GJ: It's interesting in life the things that you think are going to be your big break and then it doesn't work out that way.
E: So true. I mean, I thought that was it for me. I thought, Wow, I'm entering the big time.We had all these fantastic plans, and this was going to be fabulous, and the next day, it was all over. I went into a yearlong depression. One year where I had a hard time getting out of bed or wanting to do the character again or wanting to do anything again.
GJ: How did you pull yourself out of it?
E: Gosh, I don't remember a specific thing that happened. It was, I guess, about necessity. I was the breadwinner of my family. We had bills to pay, and I had to keep going. I did do things through that year where I was depressed and the joy went out of it. I started working on new projects. I tried to get a television show out, and that didn't go well.
GJ: I watched it yesterday. I thought you guys totally beat Sabrina the Teenage Witch to the punch with the talking sarcastic cat. I loved seeing that.
E: Well, exactly. The funny thing with that TV show was it didn't go because the head of CBS was out sick the week they chose all of the pilots. So they brought out a guy from New York who was the head of sports, and he picked the lineup. People that were working on this show were in the screening, and they remember him saying, "We can't show tits like these on CBS," and that was the end of the show. Very soon after, Sabrina came out, which had the aunts and the daughter and a girl and the cat — the whole thing, but younger. Am I bitter? Yes. Well, I just keep going. Well, what the hell. What can you do?
GJ: It's an accomplishment in and of itself to have created a character that's part of the pop-culture firmament. That doesn't always equal wealth, but that's a pretty remarkable achievement.
E: I am very, very proud of it. I'm shocked, actually, when I have fans telling me how I changed their life when they were young. They felt like they were a misfit, a loser, and I gave them hope to go on and stand up to bullies and have pride in themselves. That just boggles my mind.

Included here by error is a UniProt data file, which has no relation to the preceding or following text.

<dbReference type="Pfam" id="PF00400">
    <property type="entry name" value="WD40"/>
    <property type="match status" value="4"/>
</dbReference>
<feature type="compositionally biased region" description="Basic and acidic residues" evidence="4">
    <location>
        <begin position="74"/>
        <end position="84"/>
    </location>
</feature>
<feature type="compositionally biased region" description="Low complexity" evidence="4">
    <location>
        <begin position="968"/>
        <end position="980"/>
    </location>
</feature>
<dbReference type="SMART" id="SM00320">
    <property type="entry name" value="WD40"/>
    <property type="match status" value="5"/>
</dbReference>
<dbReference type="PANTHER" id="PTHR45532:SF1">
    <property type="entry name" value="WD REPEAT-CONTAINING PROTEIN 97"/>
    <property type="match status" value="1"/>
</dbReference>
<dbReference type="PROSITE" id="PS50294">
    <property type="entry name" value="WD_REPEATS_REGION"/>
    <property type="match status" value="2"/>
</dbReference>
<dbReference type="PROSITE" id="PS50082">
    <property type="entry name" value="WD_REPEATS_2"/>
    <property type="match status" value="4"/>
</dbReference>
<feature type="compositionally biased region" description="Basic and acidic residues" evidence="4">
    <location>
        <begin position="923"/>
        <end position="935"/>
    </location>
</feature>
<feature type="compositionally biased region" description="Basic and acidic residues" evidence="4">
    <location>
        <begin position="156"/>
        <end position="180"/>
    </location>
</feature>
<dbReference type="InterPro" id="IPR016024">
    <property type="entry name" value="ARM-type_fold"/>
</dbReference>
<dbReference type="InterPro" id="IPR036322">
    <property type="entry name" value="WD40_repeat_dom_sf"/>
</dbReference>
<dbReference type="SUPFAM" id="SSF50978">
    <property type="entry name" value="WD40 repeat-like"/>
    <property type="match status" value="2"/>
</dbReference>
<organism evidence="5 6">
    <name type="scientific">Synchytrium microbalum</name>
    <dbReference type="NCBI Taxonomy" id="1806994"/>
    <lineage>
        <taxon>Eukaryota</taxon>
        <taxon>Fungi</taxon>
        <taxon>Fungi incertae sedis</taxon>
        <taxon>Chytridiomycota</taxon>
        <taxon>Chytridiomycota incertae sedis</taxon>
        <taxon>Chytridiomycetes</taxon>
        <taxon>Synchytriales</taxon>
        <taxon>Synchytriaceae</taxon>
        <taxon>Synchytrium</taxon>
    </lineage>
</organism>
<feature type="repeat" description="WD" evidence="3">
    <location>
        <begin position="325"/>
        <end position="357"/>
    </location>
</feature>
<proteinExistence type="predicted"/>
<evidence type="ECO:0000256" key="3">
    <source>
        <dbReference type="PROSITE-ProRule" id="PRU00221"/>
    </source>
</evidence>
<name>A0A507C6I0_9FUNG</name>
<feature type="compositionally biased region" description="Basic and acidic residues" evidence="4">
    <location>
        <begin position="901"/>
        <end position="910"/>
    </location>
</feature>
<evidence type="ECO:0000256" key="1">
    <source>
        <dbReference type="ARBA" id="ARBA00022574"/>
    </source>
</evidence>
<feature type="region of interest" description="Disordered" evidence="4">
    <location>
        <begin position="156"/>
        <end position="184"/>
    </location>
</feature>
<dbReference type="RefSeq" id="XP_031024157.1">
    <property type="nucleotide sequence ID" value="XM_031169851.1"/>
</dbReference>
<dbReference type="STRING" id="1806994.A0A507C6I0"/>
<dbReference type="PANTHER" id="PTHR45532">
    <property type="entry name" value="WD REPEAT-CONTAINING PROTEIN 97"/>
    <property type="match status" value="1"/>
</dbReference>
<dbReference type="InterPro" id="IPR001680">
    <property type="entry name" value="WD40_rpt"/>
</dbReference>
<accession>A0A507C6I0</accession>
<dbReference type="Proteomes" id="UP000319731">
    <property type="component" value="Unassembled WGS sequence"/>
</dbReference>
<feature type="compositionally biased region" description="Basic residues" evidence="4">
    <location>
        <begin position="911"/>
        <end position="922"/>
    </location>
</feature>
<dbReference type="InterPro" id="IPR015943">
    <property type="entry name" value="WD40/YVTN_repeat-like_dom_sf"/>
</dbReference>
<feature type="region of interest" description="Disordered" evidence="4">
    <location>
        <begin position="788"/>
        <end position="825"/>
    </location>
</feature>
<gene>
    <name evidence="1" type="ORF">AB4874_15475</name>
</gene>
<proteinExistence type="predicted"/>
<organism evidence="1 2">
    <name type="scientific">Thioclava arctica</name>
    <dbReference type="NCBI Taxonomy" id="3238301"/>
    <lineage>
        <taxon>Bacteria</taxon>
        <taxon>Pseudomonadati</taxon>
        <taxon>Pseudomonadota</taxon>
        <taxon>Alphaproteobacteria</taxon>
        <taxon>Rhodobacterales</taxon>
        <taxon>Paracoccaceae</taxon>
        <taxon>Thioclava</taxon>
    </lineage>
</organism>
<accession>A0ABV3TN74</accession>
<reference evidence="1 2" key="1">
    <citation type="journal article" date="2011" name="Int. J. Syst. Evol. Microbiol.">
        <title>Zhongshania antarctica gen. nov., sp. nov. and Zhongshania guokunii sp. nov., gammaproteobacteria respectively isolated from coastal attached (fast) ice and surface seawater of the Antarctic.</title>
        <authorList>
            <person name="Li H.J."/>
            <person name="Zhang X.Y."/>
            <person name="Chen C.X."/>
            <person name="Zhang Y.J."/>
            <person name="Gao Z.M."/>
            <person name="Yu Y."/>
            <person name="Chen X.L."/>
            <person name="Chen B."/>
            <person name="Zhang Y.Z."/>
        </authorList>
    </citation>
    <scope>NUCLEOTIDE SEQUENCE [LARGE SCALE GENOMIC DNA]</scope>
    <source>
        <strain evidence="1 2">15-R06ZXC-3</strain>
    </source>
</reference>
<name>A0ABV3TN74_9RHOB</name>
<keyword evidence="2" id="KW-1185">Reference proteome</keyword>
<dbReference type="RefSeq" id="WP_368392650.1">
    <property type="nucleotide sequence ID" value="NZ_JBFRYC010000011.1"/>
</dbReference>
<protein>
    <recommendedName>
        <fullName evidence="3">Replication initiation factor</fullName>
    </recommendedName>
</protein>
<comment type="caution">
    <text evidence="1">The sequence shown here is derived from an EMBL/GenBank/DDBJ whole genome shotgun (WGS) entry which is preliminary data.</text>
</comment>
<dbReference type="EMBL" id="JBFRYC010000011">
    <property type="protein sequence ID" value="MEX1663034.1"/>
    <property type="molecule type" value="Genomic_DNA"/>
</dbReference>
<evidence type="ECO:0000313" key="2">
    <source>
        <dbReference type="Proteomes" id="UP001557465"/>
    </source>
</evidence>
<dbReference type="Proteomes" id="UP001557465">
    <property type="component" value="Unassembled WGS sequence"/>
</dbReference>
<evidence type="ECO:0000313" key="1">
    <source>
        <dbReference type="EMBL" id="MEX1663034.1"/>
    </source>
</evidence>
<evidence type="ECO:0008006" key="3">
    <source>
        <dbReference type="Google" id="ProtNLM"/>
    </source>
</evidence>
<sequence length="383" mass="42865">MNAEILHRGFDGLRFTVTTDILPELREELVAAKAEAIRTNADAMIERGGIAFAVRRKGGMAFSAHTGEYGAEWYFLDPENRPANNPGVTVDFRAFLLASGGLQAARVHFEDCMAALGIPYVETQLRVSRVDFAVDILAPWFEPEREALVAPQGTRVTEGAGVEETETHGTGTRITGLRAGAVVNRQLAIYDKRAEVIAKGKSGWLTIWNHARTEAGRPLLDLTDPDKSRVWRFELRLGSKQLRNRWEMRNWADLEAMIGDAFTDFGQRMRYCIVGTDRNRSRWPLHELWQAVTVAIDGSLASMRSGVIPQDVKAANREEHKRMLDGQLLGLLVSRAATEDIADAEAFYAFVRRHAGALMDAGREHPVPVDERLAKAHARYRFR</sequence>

GJ: What I also loved about Mistress of the Dark, and your talk-show appearances, is you have all these perfect one-liner comebacks. Your humor has been such a great weapon throughout your career. Can you talk about developing the character's sense of humor?
E: It definitely started with the Groundlings. Oh, man, if I hadn't have been in the Groundlings for four and a half years, I would never be doing what I'm doing now, because improv teaches you to think on your feet. Look at how many people have come out of there who've gone on to successful careers. It's mind-boggling.
But even as a child I liked being funny. I used self-deprecating humor as a way to keep bullies off my back, because I was burned when I was a child, and I have really bad burn scars that were on my neck, my shoulders, and my back. As a child I was really teased about them. I figured out the way to get these people off my back (not literally) was to use humor, and so even though I was very much a loner, when people teased me, I made fun of myself along with them, and then they felt: Oh, she's great.
GJ: Well, it's also such a feeling of power to silence a bully with the perfect comeback. You made your way to Vegas at seventeen. Is that when you started working as a showgirl?
E: Yes, I was a showgirl in Vegas at seventeen, so bizarre. I wasn't allowed to drink, I wasn't allowed to go into the casino to gamble, but I could dance around in a G-string onstage. What is up with that?
I had wanted to be a showgirl from when I was about thirteen or fourteen, when I saw the movie Viva Las Vegas starring Elvis Presley and Ann Margaret. My dream had come true and I was finding out it wasn't exactly the glamorous life I had envisioned. It was more like working in a factory, I swear. Just going to work, putting on a costume, walking onstage, smiling, going through the same steps, coming off, doing it again two more times with three shows a night. You'd just be thinking of your grocery-shopping list and your laundry that has to be done while you're out there prancing around. It was really difficult, mindless work and not a lot of glamour.